Chinese Numbers

I saw the number 2004 was written as     and I asked my friend Mandy why they would use Chinese numbers for the two and the four and western (arabic) numbers for the zero. She could not explain and just said "that's just the way we do it".

It turns out I was wrong (sort of) when I asked the question. Here is the explanation:

These are the numbers in traditional Chinese characters still used for writing checks as they are more difficult to change. (The picture is of a plaque in a bank which serves as a reminder for people who may not remember them well. You can see the reflection of the ceiling lights.)

With the implementation of Simplified Chinese characters in the mainland the characters for the numbers were simplified thus:

So, in reality it is just a coincidence that the symbol for zero is similar to the western zero. In fact, I found it odd that the Chinese zero was circular and not elongated vertically like we do it but now I understand it fits better with the other Chinese symbols which generally fit in a square.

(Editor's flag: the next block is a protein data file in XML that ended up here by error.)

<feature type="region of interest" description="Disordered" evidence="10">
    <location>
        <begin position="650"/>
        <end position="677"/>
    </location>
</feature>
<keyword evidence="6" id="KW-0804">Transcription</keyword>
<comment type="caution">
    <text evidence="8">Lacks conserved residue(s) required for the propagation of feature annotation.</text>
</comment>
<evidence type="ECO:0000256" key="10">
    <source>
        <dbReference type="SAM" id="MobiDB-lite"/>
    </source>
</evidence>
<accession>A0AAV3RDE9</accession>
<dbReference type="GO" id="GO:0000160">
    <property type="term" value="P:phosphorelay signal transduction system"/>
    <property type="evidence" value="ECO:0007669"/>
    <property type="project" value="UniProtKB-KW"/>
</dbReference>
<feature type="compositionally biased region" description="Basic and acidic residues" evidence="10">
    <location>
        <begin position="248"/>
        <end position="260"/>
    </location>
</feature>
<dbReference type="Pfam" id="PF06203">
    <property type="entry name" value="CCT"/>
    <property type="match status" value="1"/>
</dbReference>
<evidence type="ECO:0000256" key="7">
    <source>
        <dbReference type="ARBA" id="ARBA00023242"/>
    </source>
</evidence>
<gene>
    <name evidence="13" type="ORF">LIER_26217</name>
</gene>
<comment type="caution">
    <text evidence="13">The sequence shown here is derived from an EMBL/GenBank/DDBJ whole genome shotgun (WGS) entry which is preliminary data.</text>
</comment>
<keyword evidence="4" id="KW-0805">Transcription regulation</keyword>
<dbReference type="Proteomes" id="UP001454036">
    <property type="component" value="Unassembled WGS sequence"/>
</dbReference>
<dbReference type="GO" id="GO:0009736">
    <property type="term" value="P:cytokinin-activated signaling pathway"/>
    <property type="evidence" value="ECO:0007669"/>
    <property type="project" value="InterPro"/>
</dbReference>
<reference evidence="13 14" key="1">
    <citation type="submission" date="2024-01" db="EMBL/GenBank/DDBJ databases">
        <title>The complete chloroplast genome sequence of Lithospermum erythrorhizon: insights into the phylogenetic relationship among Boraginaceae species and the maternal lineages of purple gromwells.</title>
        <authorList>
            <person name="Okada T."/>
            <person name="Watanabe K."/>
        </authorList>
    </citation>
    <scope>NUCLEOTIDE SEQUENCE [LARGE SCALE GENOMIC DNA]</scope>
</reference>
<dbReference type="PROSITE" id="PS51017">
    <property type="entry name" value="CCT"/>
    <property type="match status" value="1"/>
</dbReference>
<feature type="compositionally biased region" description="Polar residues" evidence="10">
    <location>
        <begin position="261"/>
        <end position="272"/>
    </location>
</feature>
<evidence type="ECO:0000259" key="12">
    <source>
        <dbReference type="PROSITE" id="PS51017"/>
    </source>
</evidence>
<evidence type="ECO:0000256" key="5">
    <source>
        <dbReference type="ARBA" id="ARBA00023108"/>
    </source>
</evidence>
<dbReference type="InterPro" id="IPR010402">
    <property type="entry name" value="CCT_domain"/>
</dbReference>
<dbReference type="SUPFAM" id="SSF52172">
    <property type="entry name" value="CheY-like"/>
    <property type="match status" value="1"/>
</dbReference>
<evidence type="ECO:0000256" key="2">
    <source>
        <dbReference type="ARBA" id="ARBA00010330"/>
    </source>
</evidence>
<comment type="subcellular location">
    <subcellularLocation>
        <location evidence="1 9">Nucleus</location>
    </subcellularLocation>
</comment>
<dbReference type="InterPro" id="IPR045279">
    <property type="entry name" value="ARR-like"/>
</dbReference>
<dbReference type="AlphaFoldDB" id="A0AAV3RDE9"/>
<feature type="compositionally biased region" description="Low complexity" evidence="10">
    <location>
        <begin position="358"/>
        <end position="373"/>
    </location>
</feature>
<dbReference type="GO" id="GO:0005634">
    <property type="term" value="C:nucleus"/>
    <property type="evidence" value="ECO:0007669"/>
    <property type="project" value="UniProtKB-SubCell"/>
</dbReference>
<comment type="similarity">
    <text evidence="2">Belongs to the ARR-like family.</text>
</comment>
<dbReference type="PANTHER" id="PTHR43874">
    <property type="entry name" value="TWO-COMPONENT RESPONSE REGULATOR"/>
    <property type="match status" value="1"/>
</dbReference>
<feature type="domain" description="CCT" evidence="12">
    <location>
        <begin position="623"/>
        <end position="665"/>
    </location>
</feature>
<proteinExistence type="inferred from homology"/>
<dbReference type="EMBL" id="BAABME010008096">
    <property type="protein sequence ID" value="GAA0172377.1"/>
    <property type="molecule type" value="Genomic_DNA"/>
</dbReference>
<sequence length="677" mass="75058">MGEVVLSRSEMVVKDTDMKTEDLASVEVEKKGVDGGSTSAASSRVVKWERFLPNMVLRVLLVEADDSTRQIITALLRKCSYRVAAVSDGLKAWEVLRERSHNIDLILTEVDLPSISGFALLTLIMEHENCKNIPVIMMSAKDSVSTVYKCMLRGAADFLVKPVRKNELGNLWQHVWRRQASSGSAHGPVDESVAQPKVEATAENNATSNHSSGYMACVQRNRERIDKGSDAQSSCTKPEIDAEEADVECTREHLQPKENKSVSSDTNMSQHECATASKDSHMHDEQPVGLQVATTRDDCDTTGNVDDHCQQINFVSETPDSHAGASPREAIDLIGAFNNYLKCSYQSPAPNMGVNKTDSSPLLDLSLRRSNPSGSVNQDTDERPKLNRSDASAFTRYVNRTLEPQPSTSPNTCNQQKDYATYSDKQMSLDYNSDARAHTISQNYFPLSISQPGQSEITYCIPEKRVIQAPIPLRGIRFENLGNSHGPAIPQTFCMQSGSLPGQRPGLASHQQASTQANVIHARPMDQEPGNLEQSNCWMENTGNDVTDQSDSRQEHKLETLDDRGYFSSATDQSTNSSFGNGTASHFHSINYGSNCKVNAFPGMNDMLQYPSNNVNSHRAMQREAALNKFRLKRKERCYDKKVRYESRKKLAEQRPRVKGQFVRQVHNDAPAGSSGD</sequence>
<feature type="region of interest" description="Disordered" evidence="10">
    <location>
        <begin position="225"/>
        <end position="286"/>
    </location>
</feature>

What I do not understand is why they would create new simplified characters for the numbers and not just adopt the Western, Arabic, numbers.

Mandarin tools has a slightly different explanation but in practice what I say here is what I have always seen done and I have never seen the traditional zero used in simplified Chinese.

And, while we are on the subject of Chinese numbers, here are the hand symbols for each number: